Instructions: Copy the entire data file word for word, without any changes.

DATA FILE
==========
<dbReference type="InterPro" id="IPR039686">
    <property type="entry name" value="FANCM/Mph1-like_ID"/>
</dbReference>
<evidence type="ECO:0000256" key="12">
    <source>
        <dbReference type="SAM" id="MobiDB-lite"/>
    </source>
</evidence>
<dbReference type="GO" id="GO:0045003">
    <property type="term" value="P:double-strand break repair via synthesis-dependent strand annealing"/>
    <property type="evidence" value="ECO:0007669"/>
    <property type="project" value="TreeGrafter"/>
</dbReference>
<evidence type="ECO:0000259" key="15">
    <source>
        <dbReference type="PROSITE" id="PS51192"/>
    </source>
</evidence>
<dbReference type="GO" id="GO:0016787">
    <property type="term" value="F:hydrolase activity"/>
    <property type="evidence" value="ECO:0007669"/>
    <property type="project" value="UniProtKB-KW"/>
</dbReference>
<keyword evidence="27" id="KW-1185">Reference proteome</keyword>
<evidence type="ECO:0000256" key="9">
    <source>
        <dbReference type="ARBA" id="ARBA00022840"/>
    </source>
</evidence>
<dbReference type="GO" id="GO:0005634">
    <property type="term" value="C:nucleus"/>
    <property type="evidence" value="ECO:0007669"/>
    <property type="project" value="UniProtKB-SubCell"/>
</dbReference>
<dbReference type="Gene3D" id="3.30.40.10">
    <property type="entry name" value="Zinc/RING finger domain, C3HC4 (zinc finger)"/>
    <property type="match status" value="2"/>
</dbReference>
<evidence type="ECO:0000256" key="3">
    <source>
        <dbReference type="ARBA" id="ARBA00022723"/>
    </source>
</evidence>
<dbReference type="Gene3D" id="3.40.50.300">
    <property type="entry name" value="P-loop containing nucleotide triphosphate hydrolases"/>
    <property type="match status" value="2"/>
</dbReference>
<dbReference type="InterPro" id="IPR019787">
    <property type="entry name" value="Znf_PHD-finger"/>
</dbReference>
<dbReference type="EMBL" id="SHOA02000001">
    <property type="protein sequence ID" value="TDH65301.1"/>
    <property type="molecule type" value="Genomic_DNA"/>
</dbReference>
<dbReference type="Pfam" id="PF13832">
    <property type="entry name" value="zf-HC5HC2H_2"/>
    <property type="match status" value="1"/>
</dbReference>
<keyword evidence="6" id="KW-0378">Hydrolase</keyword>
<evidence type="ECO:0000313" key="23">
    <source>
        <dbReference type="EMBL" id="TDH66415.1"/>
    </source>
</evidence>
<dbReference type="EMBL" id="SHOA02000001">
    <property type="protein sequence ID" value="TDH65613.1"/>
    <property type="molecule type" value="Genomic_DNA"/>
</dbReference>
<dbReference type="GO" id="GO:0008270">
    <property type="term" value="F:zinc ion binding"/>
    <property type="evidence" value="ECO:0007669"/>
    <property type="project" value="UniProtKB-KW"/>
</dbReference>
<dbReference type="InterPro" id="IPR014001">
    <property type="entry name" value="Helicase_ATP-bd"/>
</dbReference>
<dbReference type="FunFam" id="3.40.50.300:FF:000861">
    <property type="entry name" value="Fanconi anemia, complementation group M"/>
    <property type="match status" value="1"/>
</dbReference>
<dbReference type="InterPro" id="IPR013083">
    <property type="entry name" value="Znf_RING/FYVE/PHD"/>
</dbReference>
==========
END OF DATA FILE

<dbReference type="InterPro" id="IPR039686">
    <property type="entry name" value="FANCM/Mph1-like_ID"/>
</dbReference>
<evidence type="ECO:0000256" key="12">
    <source>
        <dbReference type="SAM" id="MobiDB-lite"/>
    </source>
</evidence>
<dbReference type="GO" id="GO:0045003">
    <property type="term" value="P:double-strand break repair via synthesis-dependent strand annealing"/>
    <property type="evidence" value="ECO:0007669"/>
    <property type="project" value="TreeGrafter"/>
</dbReference>
<evidence type="ECO:0000259" key="15">
    <source>
        <dbReference type="PROSITE" id="PS51192"/>
    </source>
</evidence>
<dbReference type="GO" id="GO:0016787">
    <property type="term" value="F:hydrolase activity"/>
    <property type="evidence" value="ECO:0007669"/>
    <property type="project" value="UniProtKB-KW"/>
</dbReference>
<keyword evidence="27" id="KW-1185">Reference proteome</keyword>
<evidence type="ECO:0000256" key="9">
    <source>
        <dbReference type="ARBA" id="ARBA00022840"/>
    </source>
</evidence>
<dbReference type="GO" id="GO:0005634">
    <property type="term" value="C:nucleus"/>
    <property type="evidence" value="ECO:0007669"/>
    <property type="project" value="UniProtKB-SubCell"/>
</dbReference>
<dbReference type="Gene3D" id="3.30.40.10">
    <property type="entry name" value="Zinc/RING finger domain, C3HC4 (zinc finger)"/>
    <property type="match status" value="2"/>
</dbReference>
<evidence type="ECO:0000256" key="3">
    <source>
        <dbReference type="ARBA" id="ARBA00022723"/>
    </source>
</evidence>
<dbReference type="Gene3D" id="3.40.50.300">
    <property type="entry name" value="P-loop containing nucleotide triphosphate hydrolases"/>
    <property type="match status" value="2"/>
</dbReference>
<dbReference type="InterPro" id="IPR019787">
    <property type="entry name" value="Znf_PHD-finger"/>
</dbReference>
<dbReference type="EMBL" id="SHOA02000001">
    <property type="protein sequence ID" value="TDH65301.1"/>
    <property type="molecule type" value="Genomic_DNA"/>
</dbReference>
<dbReference type="Pfam" id="PF13832">
    <property type="entry name" value="zf-HC5HC2H_2"/>
    <property type="match status" value="1"/>
</dbReference>
<keyword evidence="6" id="KW-0378">Hydrolase</keyword>
<evidence type="ECO:0000313" key="23">
    <source>
        <dbReference type="EMBL" id="TDH66415.1"/>
    </source>
</evidence>
<dbReference type="EMBL" id="SHOA02000001">
    <property type="protein sequence ID" value="TDH65613.1"/>
    <property type="molecule type" value="Genomic_DNA"/>
</dbReference>
<dbReference type="GO" id="GO:0008270">
    <property type="term" value="F:zinc ion binding"/>
    <property type="evidence" value="ECO:0007669"/>
    <property type="project" value="UniProtKB-KW"/>
</dbReference>
<dbReference type="InterPro" id="IPR014001">
    <property type="entry name" value="Helicase_ATP-bd"/>
</dbReference>
<dbReference type="FunFam" id="3.40.50.300:FF:000861">
    <property type="entry name" value="Fanconi anemia, complementation group M"/>
    <property type="match status" value="1"/>
</dbReference>
<dbReference type="InterPro" id="IPR013083">
    <property type="entry name" value="Znf_RING/FYVE/PHD"/>
</dbReference>